Why science education interventions flop for most pupils


Why science education interventions flop for most pupils

Only top pupils from under-resourced schools benefit, say local researchers who are shining light on closing the gap


Our country is notoriously bad at teaching science, leaving our pupils in the dust even when compared with countries in a similar income bracket.
Now, a new study just published in the South African Journal of Science (SAJS) has shown that even the best-intended interventions might be missing the mark – relying on the same methods that flop in the classroom.
And what lies at the heart of this problem? Reading comprehension.
In the Global Competitiveness Report of 2018, compiled by the World Economic Forum, SA was ranked a dismal 128 out of 137 countries in physical science education. Most other countries in the Southern African Development Community fared better than us.
Science is also not very popular, probably because it seems so hard, and of those who choose to do it for matric, a pass mark is an elusive dream: in 2017, only 40% of those who wrote the science paper for matric passed it.
The study just published in the SAJS showed that it was only the top pupils from under-resourced schools who benefited from interventions intended to improve the marks of all science pupils. For the rest, the interventions were of no use. That’s because the top pupils had reading comprehension in English that was at a high enough skill level for them to benefit from the texts (used in the intervention) when they read on their own away from contact time with the teacher.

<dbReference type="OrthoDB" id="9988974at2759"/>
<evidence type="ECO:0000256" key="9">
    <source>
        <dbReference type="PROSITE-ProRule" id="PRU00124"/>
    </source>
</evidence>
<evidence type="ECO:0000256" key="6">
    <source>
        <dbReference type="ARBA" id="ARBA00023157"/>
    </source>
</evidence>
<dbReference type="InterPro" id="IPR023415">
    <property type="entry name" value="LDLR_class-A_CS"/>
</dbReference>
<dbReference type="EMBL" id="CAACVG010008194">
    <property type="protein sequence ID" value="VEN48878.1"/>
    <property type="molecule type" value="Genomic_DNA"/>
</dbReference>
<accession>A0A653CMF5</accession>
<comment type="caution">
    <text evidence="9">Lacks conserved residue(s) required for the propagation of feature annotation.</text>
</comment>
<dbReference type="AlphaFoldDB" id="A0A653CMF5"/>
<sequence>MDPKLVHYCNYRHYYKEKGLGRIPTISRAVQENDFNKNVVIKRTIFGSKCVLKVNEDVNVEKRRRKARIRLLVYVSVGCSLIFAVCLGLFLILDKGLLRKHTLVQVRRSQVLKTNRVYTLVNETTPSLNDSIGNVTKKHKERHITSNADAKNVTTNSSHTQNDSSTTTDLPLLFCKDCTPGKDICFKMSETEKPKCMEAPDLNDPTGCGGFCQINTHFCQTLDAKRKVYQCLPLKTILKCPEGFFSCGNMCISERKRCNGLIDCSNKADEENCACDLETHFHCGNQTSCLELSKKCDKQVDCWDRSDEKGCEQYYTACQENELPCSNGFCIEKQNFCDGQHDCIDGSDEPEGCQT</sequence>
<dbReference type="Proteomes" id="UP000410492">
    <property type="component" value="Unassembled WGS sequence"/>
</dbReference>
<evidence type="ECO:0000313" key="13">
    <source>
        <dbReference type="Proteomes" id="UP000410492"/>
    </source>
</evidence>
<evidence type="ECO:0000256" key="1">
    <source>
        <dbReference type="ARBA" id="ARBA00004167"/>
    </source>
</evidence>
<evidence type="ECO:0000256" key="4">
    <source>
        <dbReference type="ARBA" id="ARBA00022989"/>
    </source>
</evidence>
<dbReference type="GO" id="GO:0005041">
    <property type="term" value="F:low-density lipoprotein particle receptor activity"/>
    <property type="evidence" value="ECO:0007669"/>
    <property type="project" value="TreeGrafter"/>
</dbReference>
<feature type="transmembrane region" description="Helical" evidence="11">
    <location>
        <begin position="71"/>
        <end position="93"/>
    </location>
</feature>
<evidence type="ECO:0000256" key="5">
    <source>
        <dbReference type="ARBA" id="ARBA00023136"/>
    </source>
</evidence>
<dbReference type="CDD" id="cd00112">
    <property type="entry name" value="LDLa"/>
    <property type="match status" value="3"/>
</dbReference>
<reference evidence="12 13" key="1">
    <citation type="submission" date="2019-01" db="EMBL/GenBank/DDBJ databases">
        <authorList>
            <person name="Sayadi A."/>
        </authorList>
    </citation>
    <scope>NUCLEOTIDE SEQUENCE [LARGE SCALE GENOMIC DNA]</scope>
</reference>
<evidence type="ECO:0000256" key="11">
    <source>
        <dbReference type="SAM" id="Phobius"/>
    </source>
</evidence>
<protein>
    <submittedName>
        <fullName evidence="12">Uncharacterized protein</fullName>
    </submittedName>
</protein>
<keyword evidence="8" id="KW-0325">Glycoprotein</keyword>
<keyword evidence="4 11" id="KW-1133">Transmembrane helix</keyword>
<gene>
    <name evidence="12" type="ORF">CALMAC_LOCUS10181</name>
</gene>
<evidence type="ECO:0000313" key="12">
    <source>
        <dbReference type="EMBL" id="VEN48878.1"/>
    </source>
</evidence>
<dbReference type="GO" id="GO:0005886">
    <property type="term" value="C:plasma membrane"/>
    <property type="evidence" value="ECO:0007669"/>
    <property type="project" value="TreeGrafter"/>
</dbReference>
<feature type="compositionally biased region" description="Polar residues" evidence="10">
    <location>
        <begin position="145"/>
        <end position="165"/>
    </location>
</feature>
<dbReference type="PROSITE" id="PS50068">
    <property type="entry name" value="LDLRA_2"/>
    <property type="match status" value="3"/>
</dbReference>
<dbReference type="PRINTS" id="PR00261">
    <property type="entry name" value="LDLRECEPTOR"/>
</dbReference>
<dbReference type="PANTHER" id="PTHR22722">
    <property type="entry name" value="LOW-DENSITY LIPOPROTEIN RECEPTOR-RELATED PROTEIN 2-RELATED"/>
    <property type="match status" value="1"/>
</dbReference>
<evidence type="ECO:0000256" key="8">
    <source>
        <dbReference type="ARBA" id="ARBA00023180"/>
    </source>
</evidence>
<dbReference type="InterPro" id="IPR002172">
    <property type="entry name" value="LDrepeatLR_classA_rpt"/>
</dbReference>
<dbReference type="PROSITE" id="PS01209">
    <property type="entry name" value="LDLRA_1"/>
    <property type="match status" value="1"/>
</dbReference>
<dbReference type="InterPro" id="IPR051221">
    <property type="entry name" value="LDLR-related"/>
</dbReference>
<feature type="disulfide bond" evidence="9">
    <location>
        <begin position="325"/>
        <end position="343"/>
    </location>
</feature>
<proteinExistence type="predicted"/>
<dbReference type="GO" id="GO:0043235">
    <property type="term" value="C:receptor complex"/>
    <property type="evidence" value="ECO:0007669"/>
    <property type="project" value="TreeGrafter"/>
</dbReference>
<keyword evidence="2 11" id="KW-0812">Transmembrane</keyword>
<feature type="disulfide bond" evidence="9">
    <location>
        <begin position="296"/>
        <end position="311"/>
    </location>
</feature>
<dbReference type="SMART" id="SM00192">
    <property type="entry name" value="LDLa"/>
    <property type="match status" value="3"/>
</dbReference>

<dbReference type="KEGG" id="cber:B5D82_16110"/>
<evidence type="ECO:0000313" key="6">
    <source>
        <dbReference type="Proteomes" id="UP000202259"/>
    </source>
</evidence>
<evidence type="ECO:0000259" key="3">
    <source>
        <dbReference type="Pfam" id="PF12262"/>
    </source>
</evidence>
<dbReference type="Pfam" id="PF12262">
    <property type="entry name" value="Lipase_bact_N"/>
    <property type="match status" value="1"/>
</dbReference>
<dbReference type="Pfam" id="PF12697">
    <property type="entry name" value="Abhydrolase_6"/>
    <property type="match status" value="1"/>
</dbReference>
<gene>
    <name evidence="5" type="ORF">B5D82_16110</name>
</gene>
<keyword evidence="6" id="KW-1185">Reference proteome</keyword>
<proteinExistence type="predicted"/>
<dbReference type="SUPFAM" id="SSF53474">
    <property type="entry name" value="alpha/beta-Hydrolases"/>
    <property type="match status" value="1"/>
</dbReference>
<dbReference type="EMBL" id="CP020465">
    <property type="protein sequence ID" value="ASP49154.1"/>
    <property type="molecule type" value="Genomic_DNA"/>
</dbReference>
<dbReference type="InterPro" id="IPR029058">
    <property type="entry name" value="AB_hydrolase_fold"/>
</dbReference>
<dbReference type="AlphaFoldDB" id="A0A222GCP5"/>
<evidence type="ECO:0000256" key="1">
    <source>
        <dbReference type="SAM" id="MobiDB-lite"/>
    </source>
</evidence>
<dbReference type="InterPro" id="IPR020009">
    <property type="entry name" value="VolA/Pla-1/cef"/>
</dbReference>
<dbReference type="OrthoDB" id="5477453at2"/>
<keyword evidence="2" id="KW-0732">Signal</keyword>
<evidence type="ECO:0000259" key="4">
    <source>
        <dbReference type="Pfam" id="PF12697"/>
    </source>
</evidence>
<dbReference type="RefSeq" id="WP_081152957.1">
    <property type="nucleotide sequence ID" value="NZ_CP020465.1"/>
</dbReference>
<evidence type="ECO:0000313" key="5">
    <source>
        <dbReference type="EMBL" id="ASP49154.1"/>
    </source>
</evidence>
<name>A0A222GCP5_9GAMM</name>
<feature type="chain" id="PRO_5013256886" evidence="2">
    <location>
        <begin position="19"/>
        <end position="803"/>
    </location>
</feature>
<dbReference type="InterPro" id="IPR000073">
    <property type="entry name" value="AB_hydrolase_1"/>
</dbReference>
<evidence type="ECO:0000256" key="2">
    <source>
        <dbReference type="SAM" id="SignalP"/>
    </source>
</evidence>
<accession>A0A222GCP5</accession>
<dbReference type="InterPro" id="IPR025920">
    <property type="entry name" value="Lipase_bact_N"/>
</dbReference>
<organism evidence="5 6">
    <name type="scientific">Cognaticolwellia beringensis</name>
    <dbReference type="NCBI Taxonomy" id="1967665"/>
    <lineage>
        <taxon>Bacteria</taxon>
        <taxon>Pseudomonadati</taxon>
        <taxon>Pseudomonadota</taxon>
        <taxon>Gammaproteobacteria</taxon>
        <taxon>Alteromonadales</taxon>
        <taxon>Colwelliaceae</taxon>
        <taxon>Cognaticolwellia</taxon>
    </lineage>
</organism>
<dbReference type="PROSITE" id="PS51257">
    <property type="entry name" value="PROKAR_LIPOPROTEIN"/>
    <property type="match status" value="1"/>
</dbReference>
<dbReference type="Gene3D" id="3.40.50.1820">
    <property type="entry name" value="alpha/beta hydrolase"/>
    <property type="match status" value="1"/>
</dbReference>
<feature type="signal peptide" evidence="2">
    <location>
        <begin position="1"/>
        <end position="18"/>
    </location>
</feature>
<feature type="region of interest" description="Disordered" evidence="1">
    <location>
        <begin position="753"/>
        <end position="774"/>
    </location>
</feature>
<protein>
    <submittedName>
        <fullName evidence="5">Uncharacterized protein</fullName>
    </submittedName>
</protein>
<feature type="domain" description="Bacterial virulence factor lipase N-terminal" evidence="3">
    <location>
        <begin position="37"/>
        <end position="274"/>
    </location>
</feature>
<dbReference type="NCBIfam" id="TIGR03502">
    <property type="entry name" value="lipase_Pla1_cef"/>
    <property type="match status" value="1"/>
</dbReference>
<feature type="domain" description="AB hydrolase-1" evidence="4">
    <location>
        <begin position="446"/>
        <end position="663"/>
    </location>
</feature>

The remainder read at “frustration” level, and guessed many answers because they couldn’t understand what they were reading.
The significance of this finding, according to the researchers Angela Stott and Tanya Beelders from the University of the Free State, is that money pumped into after-school interventions for science would be better spent on interventions that improve reading comprehension.
The sample consisted of 65 Grade 8 and 9 pupils who attended two schools in Botshabelo, a township about 50km from Bloemfontein.
According to Stott and Beelders, “learners who read at the frustration level tend not to engage in self-regulated learning which extends beyond contact with the teacher. However, such self-study is vital for a township learner to be able to mitigate the poor class time usage, limited and low-quality teacher-learner contact time, limited and sporadic homework assignment and control and general dysfunctionality of the typical township school.”
This is a catch-22 for many township pupils as the study suggests “that good reading comprehension is most needed in the very environments which least foster it”.
The time, effort and expense invested in placing such pupils into such programmes “would be better spent, for example, in teaching those learners reading comprehension skills or offering their place to a learner whose reading comprehension skill enables them to benefit from the programme” say the researchers.

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